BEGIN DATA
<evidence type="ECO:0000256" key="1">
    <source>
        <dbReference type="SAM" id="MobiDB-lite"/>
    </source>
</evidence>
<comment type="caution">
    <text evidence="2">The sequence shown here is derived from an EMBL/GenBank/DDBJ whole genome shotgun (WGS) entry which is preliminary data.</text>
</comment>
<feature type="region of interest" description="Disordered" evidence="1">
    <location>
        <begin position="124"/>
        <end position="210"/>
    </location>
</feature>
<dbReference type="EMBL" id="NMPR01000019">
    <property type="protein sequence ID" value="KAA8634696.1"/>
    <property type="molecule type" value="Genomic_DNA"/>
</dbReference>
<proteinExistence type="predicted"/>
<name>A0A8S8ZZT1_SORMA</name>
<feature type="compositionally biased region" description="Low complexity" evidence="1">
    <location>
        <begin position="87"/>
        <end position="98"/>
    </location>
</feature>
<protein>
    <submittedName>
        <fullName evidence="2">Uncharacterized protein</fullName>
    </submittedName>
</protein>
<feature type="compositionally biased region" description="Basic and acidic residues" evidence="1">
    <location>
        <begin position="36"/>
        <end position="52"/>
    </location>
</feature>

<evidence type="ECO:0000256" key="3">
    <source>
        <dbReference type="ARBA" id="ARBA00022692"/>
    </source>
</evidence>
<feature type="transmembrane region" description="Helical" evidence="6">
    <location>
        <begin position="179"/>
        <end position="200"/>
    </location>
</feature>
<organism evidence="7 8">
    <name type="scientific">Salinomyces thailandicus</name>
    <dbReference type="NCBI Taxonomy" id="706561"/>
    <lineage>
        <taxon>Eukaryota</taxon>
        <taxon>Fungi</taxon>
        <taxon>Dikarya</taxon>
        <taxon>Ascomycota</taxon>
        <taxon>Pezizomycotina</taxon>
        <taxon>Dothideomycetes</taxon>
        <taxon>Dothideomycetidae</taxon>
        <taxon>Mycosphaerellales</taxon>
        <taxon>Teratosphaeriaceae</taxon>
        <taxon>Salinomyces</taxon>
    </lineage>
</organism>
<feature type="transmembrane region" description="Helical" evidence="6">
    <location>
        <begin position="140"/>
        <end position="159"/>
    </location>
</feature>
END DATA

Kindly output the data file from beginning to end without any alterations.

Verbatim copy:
<evidence type="ECO:0000256" key="1">
    <source>
        <dbReference type="SAM" id="MobiDB-lite"/>
    </source>
</evidence>
<comment type="caution">
    <text evidence="2">The sequence shown here is derived from an EMBL/GenBank/DDBJ whole genome shotgun (WGS) entry which is preliminary data.</text>
</comment>
<feature type="region of interest" description="Disordered" evidence="1">
    <location>
        <begin position="124"/>
        <end position="210"/>
    </location>
</feature>
<dbReference type="EMBL" id="NMPR01000019">
    <property type="protein sequence ID" value="KAA8634696.1"/>
    <property type="molecule type" value="Genomic_DNA"/>
</dbReference>
<proteinExistence type="predicted"/>
<name>A0A8S8ZZT1_SORMA</name>
<feature type="compositionally biased region" description="Low complexity" evidence="1">
    <location>
        <begin position="87"/>
        <end position="98"/>
    </location>
</feature>
<protein>
    <submittedName>
        <fullName evidence="2">Uncharacterized protein</fullName>
    </submittedName>
</protein>
<feature type="compositionally biased region" description="Basic and acidic residues" evidence="1">
    <location>
        <begin position="36"/>
        <end position="52"/>
    </location>
</feature>

<evidence type="ECO:0000256" key="3">
    <source>
        <dbReference type="ARBA" id="ARBA00022692"/>
    </source>
</evidence>
<feature type="transmembrane region" description="Helical" evidence="6">
    <location>
        <begin position="179"/>
        <end position="200"/>
    </location>
</feature>
<organism evidence="7 8">
    <name type="scientific">Salinomyces thailandicus</name>
    <dbReference type="NCBI Taxonomy" id="706561"/>
    <lineage>
        <taxon>Eukaryota</taxon>
        <taxon>Fungi</taxon>
        <taxon>Dikarya</taxon>
        <taxon>Ascomycota</taxon>
        <taxon>Pezizomycotina</taxon>
        <taxon>Dothideomycetes</taxon>
        <taxon>Dothideomycetidae</taxon>
        <taxon>Mycosphaerellales</taxon>
        <taxon>Teratosphaeriaceae</taxon>
        <taxon>Salinomyces</taxon>
    </lineage>
</organism>
<feature type="transmembrane region" description="Helical" evidence="6">
    <location>
        <begin position="140"/>
        <end position="159"/>
    </location>
</feature>